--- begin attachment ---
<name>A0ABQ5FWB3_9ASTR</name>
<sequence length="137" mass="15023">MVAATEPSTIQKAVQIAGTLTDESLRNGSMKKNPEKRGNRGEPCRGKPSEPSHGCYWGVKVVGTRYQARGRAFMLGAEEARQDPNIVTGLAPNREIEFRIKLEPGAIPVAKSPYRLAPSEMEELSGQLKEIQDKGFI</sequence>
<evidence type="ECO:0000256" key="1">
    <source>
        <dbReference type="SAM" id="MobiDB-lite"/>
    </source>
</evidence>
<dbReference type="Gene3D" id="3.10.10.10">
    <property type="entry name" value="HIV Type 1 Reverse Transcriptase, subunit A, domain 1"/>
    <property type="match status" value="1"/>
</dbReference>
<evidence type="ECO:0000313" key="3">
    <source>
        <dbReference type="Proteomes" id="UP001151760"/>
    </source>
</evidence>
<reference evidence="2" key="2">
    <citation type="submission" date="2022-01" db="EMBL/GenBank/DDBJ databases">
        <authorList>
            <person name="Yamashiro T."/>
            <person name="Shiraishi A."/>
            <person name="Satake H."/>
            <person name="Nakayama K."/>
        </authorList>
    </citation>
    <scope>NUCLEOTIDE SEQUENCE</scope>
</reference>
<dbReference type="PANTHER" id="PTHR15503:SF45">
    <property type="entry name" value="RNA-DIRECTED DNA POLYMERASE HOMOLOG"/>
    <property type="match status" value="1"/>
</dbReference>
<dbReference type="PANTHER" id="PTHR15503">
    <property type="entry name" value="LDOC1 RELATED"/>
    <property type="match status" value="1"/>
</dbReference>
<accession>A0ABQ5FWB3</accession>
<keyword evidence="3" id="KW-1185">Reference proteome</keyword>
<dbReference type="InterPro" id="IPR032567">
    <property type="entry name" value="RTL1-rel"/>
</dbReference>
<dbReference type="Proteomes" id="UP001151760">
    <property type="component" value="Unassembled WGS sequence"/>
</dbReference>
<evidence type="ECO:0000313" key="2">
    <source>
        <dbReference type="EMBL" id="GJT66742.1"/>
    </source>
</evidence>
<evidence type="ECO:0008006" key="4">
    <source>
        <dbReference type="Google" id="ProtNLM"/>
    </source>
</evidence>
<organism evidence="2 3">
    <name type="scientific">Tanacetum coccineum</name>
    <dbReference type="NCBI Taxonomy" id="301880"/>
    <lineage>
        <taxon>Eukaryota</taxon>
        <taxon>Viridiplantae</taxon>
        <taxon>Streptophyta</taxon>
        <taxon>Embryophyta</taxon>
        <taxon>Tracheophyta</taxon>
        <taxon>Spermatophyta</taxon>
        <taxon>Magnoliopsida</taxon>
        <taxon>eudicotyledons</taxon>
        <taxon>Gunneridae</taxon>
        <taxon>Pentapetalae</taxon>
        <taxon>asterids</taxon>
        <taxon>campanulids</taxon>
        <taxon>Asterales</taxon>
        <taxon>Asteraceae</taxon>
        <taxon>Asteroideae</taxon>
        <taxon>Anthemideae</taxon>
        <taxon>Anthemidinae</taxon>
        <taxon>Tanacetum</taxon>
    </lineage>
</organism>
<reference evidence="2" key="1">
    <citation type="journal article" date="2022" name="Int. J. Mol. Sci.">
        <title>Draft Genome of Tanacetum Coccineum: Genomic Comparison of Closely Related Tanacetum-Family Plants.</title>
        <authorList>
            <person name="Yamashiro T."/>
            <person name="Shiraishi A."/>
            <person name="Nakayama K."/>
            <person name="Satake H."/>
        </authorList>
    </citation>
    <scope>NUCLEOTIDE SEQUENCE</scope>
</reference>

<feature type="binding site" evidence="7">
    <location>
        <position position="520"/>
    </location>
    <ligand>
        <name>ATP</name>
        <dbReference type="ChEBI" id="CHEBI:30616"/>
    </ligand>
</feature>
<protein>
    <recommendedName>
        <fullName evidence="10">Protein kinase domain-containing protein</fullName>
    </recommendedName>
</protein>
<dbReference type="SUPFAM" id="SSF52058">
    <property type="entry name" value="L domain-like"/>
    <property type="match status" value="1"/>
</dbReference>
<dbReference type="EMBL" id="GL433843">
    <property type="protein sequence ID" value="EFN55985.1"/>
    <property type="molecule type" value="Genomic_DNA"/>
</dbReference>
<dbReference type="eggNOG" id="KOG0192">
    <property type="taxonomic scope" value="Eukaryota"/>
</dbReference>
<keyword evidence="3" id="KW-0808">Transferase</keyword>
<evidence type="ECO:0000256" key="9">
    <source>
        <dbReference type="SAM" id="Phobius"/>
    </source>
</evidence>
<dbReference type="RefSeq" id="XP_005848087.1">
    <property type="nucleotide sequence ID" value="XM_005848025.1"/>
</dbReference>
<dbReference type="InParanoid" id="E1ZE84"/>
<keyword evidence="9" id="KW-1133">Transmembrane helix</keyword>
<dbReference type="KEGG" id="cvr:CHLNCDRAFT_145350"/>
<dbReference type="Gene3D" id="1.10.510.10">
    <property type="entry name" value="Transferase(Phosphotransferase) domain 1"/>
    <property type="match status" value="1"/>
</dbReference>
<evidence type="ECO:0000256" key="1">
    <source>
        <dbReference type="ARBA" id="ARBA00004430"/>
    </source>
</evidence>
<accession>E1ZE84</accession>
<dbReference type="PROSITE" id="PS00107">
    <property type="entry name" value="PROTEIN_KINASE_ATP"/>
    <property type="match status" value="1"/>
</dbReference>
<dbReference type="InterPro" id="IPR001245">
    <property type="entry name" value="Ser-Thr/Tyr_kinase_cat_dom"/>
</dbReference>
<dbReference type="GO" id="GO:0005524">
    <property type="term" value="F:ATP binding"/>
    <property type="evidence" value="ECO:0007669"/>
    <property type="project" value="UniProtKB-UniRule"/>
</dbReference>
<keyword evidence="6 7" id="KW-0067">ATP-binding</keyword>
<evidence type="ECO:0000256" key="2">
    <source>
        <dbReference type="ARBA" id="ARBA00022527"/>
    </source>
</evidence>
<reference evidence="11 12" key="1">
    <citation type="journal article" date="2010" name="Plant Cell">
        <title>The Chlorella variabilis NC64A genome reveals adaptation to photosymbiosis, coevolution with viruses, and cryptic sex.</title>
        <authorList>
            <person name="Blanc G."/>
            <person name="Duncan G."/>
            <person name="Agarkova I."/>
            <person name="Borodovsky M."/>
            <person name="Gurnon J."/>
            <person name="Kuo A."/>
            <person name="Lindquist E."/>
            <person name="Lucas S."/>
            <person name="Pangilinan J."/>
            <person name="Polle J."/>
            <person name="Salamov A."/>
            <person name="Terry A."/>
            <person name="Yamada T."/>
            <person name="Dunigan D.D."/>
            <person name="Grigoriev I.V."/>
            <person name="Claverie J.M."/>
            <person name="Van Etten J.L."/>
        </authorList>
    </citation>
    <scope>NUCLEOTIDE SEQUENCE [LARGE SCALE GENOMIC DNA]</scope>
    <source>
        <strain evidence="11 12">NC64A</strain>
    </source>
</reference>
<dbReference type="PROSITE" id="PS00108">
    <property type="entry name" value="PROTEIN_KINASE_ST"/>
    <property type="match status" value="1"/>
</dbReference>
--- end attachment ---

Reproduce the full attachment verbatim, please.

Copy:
<name>A0ABQ5FWB3_9ASTR</name>
<sequence length="137" mass="15023">MVAATEPSTIQKAVQIAGTLTDESLRNGSMKKNPEKRGNRGEPCRGKPSEPSHGCYWGVKVVGTRYQARGRAFMLGAEEARQDPNIVTGLAPNREIEFRIKLEPGAIPVAKSPYRLAPSEMEELSGQLKEIQDKGFI</sequence>
<evidence type="ECO:0000256" key="1">
    <source>
        <dbReference type="SAM" id="MobiDB-lite"/>
    </source>
</evidence>
<dbReference type="Gene3D" id="3.10.10.10">
    <property type="entry name" value="HIV Type 1 Reverse Transcriptase, subunit A, domain 1"/>
    <property type="match status" value="1"/>
</dbReference>
<evidence type="ECO:0000313" key="3">
    <source>
        <dbReference type="Proteomes" id="UP001151760"/>
    </source>
</evidence>
<reference evidence="2" key="2">
    <citation type="submission" date="2022-01" db="EMBL/GenBank/DDBJ databases">
        <authorList>
            <person name="Yamashiro T."/>
            <person name="Shiraishi A."/>
            <person name="Satake H."/>
            <person name="Nakayama K."/>
        </authorList>
    </citation>
    <scope>NUCLEOTIDE SEQUENCE</scope>
</reference>
<dbReference type="PANTHER" id="PTHR15503:SF45">
    <property type="entry name" value="RNA-DIRECTED DNA POLYMERASE HOMOLOG"/>
    <property type="match status" value="1"/>
</dbReference>
<dbReference type="PANTHER" id="PTHR15503">
    <property type="entry name" value="LDOC1 RELATED"/>
    <property type="match status" value="1"/>
</dbReference>
<accession>A0ABQ5FWB3</accession>
<keyword evidence="3" id="KW-1185">Reference proteome</keyword>
<dbReference type="InterPro" id="IPR032567">
    <property type="entry name" value="RTL1-rel"/>
</dbReference>
<dbReference type="Proteomes" id="UP001151760">
    <property type="component" value="Unassembled WGS sequence"/>
</dbReference>
<evidence type="ECO:0000313" key="2">
    <source>
        <dbReference type="EMBL" id="GJT66742.1"/>
    </source>
</evidence>
<evidence type="ECO:0008006" key="4">
    <source>
        <dbReference type="Google" id="ProtNLM"/>
    </source>
</evidence>
<organism evidence="2 3">
    <name type="scientific">Tanacetum coccineum</name>
    <dbReference type="NCBI Taxonomy" id="301880"/>
    <lineage>
        <taxon>Eukaryota</taxon>
        <taxon>Viridiplantae</taxon>
        <taxon>Streptophyta</taxon>
        <taxon>Embryophyta</taxon>
        <taxon>Tracheophyta</taxon>
        <taxon>Spermatophyta</taxon>
        <taxon>Magnoliopsida</taxon>
        <taxon>eudicotyledons</taxon>
        <taxon>Gunneridae</taxon>
        <taxon>Pentapetalae</taxon>
        <taxon>asterids</taxon>
        <taxon>campanulids</taxon>
        <taxon>Asterales</taxon>
        <taxon>Asteraceae</taxon>
        <taxon>Asteroideae</taxon>
        <taxon>Anthemideae</taxon>
        <taxon>Anthemidinae</taxon>
        <taxon>Tanacetum</taxon>
    </lineage>
</organism>
<reference evidence="2" key="1">
    <citation type="journal article" date="2022" name="Int. J. Mol. Sci.">
        <title>Draft Genome of Tanacetum Coccineum: Genomic Comparison of Closely Related Tanacetum-Family Plants.</title>
        <authorList>
            <person name="Yamashiro T."/>
            <person name="Shiraishi A."/>
            <person name="Nakayama K."/>
            <person name="Satake H."/>
        </authorList>
    </citation>
    <scope>NUCLEOTIDE SEQUENCE</scope>
</reference>

<feature type="binding site" evidence="7">
    <location>
        <position position="520"/>
    </location>
    <ligand>
        <name>ATP</name>
        <dbReference type="ChEBI" id="CHEBI:30616"/>
    </ligand>
</feature>
<protein>
    <recommendedName>
        <fullName evidence="10">Protein kinase domain-containing protein</fullName>
    </recommendedName>
</protein>
<dbReference type="SUPFAM" id="SSF52058">
    <property type="entry name" value="L domain-like"/>
    <property type="match status" value="1"/>
</dbReference>
<dbReference type="EMBL" id="GL433843">
    <property type="protein sequence ID" value="EFN55985.1"/>
    <property type="molecule type" value="Genomic_DNA"/>
</dbReference>
<dbReference type="eggNOG" id="KOG0192">
    <property type="taxonomic scope" value="Eukaryota"/>
</dbReference>
<keyword evidence="3" id="KW-0808">Transferase</keyword>
<evidence type="ECO:0000256" key="9">
    <source>
        <dbReference type="SAM" id="Phobius"/>
    </source>
</evidence>
<dbReference type="RefSeq" id="XP_005848087.1">
    <property type="nucleotide sequence ID" value="XM_005848025.1"/>
</dbReference>
<dbReference type="InParanoid" id="E1ZE84"/>
<keyword evidence="9" id="KW-1133">Transmembrane helix</keyword>
<dbReference type="KEGG" id="cvr:CHLNCDRAFT_145350"/>
<dbReference type="Gene3D" id="1.10.510.10">
    <property type="entry name" value="Transferase(Phosphotransferase) domain 1"/>
    <property type="match status" value="1"/>
</dbReference>
<evidence type="ECO:0000256" key="1">
    <source>
        <dbReference type="ARBA" id="ARBA00004430"/>
    </source>
</evidence>
<accession>E1ZE84</accession>
<dbReference type="PROSITE" id="PS00107">
    <property type="entry name" value="PROTEIN_KINASE_ATP"/>
    <property type="match status" value="1"/>
</dbReference>
<dbReference type="InterPro" id="IPR001245">
    <property type="entry name" value="Ser-Thr/Tyr_kinase_cat_dom"/>
</dbReference>
<dbReference type="GO" id="GO:0005524">
    <property type="term" value="F:ATP binding"/>
    <property type="evidence" value="ECO:0007669"/>
    <property type="project" value="UniProtKB-UniRule"/>
</dbReference>
<keyword evidence="6 7" id="KW-0067">ATP-binding</keyword>
<evidence type="ECO:0000256" key="2">
    <source>
        <dbReference type="ARBA" id="ARBA00022527"/>
    </source>
</evidence>
<reference evidence="11 12" key="1">
    <citation type="journal article" date="2010" name="Plant Cell">
        <title>The Chlorella variabilis NC64A genome reveals adaptation to photosymbiosis, coevolution with viruses, and cryptic sex.</title>
        <authorList>
            <person name="Blanc G."/>
            <person name="Duncan G."/>
            <person name="Agarkova I."/>
            <person name="Borodovsky M."/>
            <person name="Gurnon J."/>
            <person name="Kuo A."/>
            <person name="Lindquist E."/>
            <person name="Lucas S."/>
            <person name="Pangilinan J."/>
            <person name="Polle J."/>
            <person name="Salamov A."/>
            <person name="Terry A."/>
            <person name="Yamada T."/>
            <person name="Dunigan D.D."/>
            <person name="Grigoriev I.V."/>
            <person name="Claverie J.M."/>
            <person name="Van Etten J.L."/>
        </authorList>
    </citation>
    <scope>NUCLEOTIDE SEQUENCE [LARGE SCALE GENOMIC DNA]</scope>
    <source>
        <strain evidence="11 12">NC64A</strain>
    </source>
</reference>
<dbReference type="PROSITE" id="PS00108">
    <property type="entry name" value="PROTEIN_KINASE_ST"/>
    <property type="match status" value="1"/>
</dbReference>